Legal insanity does not have the same definition as medical insanity. Proving legal insanity may require psychiatric and other expert testimony. Top criminal defense attorneys are able to integrate forensic medical evidence with the legal requirements for proving someone not guilty by reason of insanity.

3.The Insanity Defense May Not Be Appropriate for All Criminal Allegations

Defendants who claim to be insane must be shown they lack the ability to form criminal intent. This can be demonstrated if they cannot control their actions, or are unable to understand that certain actions are wrong or even evil.

While murder cases litigating the insanity defense are often in the news, some defendants try to use this defense for lesser offenses. It’s important to consult with an attorney on the wisdom of this strategy.

The high costs of expert testimony may influence your decision on whether this tactic is advisable. You should weigh the risk of getting put away for an extended period of time; your stay in a mental hospital could exceed the longest possible criminal sentence for the charge you are facing.

4. Being Mentally Ill or Disabled Does Not Necessarily Mean Insane in the Eyes of The Law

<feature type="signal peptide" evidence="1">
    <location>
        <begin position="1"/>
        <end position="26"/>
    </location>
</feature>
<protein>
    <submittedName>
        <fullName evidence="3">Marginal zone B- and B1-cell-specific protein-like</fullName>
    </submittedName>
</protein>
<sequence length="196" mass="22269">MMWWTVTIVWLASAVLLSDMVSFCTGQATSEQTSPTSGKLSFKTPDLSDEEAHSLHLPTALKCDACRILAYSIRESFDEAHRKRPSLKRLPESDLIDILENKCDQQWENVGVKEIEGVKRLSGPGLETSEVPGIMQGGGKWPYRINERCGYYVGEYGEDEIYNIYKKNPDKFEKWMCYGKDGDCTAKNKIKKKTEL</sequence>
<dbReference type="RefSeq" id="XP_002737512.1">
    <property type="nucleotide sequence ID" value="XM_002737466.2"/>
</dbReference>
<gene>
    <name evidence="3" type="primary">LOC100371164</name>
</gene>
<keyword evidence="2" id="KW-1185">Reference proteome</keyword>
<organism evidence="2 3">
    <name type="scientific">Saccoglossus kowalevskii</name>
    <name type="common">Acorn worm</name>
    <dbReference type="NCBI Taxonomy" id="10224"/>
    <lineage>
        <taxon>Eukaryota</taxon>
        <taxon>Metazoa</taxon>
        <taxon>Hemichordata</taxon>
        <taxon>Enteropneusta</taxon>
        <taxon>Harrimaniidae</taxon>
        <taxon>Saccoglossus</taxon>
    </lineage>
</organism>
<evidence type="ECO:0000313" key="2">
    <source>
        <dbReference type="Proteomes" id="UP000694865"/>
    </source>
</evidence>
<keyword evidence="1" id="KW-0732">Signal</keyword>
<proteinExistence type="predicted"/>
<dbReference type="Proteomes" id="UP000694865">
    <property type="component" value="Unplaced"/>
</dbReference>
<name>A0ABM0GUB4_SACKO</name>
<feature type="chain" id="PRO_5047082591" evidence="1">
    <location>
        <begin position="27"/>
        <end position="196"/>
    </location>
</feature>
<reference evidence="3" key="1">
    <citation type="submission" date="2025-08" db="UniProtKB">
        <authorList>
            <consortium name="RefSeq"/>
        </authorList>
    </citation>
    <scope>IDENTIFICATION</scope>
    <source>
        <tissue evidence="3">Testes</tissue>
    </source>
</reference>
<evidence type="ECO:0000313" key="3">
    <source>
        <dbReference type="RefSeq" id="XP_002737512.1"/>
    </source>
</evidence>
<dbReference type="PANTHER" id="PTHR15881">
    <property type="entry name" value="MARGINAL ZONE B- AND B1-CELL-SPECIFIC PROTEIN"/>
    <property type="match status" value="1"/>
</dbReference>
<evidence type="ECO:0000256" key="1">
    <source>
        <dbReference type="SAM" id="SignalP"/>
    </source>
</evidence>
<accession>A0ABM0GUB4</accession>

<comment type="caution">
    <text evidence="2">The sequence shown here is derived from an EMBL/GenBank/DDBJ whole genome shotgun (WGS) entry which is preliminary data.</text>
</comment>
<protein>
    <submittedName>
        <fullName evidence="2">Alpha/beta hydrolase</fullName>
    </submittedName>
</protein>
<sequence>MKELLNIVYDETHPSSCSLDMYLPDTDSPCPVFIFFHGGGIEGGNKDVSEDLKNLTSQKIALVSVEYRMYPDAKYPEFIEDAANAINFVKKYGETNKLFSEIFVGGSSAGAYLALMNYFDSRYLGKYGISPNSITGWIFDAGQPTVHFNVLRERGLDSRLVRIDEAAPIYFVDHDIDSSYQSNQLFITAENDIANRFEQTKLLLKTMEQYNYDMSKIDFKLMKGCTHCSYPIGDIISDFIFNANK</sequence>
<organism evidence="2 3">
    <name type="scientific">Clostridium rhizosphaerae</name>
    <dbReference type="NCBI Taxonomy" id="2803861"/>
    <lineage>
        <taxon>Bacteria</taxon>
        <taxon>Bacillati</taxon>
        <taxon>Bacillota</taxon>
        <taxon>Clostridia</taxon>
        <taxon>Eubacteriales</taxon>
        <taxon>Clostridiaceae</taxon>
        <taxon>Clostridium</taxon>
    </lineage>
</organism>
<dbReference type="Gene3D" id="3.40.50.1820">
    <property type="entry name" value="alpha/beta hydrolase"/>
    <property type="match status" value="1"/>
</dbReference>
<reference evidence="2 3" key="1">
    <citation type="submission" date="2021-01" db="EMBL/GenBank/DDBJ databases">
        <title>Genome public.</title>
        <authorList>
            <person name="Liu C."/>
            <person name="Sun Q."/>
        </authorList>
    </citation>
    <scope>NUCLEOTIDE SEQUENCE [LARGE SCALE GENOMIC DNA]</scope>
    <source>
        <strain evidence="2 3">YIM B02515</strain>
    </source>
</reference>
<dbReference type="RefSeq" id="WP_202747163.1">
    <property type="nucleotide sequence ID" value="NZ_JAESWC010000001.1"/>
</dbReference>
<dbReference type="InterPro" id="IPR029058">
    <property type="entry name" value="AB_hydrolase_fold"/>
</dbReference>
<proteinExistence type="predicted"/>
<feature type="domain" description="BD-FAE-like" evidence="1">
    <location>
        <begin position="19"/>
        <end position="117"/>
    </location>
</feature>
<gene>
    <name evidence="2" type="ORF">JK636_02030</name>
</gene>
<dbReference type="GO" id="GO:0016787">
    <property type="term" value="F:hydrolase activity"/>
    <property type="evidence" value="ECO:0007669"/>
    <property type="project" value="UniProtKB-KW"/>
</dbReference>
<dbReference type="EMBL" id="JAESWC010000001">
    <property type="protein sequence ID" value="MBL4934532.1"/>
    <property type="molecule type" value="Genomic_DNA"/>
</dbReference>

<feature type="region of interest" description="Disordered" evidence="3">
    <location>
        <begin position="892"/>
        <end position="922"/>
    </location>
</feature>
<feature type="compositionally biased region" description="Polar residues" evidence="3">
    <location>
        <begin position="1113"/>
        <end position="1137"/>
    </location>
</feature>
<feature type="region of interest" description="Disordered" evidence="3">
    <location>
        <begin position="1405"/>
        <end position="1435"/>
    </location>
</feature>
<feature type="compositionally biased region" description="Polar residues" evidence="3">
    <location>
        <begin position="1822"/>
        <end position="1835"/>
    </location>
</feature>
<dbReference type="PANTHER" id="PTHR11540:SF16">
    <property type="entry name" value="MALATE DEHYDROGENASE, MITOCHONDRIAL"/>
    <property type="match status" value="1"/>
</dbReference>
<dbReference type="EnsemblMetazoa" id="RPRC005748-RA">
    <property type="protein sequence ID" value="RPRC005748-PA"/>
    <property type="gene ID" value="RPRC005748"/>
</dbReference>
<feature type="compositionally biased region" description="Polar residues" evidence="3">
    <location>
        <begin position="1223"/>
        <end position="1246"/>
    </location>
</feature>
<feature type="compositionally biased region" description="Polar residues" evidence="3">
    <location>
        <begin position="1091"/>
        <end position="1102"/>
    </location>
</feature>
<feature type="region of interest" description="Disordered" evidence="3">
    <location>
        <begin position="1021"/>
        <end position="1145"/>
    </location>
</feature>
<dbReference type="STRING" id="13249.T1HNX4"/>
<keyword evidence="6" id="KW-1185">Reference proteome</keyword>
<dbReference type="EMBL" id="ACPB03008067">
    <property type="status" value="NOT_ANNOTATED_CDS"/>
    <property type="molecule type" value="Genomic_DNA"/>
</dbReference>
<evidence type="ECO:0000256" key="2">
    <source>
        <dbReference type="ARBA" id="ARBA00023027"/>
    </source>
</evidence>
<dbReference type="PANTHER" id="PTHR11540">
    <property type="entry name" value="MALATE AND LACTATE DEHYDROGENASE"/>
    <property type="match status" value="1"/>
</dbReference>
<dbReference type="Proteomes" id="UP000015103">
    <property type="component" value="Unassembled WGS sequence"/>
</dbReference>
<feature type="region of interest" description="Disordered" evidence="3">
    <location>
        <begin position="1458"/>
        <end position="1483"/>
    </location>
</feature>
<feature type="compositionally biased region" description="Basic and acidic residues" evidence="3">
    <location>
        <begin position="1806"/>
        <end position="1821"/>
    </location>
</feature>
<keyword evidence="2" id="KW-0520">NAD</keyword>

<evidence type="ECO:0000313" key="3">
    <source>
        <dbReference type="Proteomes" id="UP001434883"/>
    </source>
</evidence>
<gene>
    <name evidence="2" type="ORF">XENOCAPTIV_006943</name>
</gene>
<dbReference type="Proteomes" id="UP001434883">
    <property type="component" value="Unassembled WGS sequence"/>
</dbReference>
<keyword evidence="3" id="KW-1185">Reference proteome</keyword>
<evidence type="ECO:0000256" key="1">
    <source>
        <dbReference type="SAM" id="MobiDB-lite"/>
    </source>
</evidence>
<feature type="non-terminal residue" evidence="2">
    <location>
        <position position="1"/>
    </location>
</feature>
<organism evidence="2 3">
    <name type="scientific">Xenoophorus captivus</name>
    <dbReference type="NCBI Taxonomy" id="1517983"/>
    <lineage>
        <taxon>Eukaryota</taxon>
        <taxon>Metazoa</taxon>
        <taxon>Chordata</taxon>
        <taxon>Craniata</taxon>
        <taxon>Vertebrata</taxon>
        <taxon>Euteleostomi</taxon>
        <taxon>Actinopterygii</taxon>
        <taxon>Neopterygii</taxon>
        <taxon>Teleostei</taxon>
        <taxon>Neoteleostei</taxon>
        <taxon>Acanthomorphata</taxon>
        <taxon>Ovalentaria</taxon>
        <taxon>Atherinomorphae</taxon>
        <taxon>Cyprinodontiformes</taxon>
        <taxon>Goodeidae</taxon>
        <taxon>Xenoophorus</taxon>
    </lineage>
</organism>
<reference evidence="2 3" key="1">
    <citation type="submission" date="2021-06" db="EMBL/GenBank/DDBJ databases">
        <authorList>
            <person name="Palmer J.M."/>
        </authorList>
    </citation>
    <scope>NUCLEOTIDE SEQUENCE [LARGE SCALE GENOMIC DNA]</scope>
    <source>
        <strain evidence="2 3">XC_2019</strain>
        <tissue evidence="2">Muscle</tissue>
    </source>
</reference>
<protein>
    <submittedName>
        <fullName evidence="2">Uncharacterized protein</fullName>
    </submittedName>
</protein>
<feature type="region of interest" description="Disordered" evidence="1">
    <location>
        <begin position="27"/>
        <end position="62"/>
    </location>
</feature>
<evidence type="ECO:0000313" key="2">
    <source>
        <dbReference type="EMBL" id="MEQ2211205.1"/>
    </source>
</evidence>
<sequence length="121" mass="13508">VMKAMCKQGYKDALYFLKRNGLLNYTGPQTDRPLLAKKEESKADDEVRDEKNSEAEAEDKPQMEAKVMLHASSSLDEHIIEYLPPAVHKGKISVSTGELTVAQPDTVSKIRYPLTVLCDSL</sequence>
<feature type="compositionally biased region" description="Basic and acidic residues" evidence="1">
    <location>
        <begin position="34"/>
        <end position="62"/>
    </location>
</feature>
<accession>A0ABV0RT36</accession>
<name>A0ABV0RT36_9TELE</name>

There may be numerous mental illness or disability diagnoses, but they all do not rise to the level of legal insanity. For example, suffering from ADHD or PTSD does not automatically absolve someone from criminal acts.

However, like being intoxicated, these states of mental incapacity may affect one’s legal ability to form criminal intent.

Being mentally disabled also does not automatically result in an acquittal of criminal charges. Many mentally disabled people understand the difference between right and wrong.

Top criminal defense attorneys may use evidence of mental incapacity in trying to establish grounds for the insanity defense, but there are other tests that must be met beyond IQ.

5. Mental Incapacity May Mitigate Punishment

As described above, it takes a special combination of circumstances in addition to the skill of a top criminal defense attorney to establish insanity as the grounds for acquitting someone of a crime.

The National Institute of Mental Health found that less than 1 percent of county court cases involved the insanity defense, and that of those, only around one in four was successful.

However, showing evidence of mental illness or impairment has been found to be a mitigating factor when the court determines sentencing.

A defendant may be given a shorter or more lenient sentence if he or she can show that his mental impairment played a part in his conduct: for example, perhaps he was unable to determine consent in a sexual assault case.

Is the Insanity Defense Right for You? Contact Top Criminal Defense Attorneys

It is a serious matter if someone you know who suffers from mental illness or disability is accused or a serious crime. You will want to pursue any avenue to help them get the assistance they need and avoid jail.

If you have questions about any aspect of criminal defense, contact us today.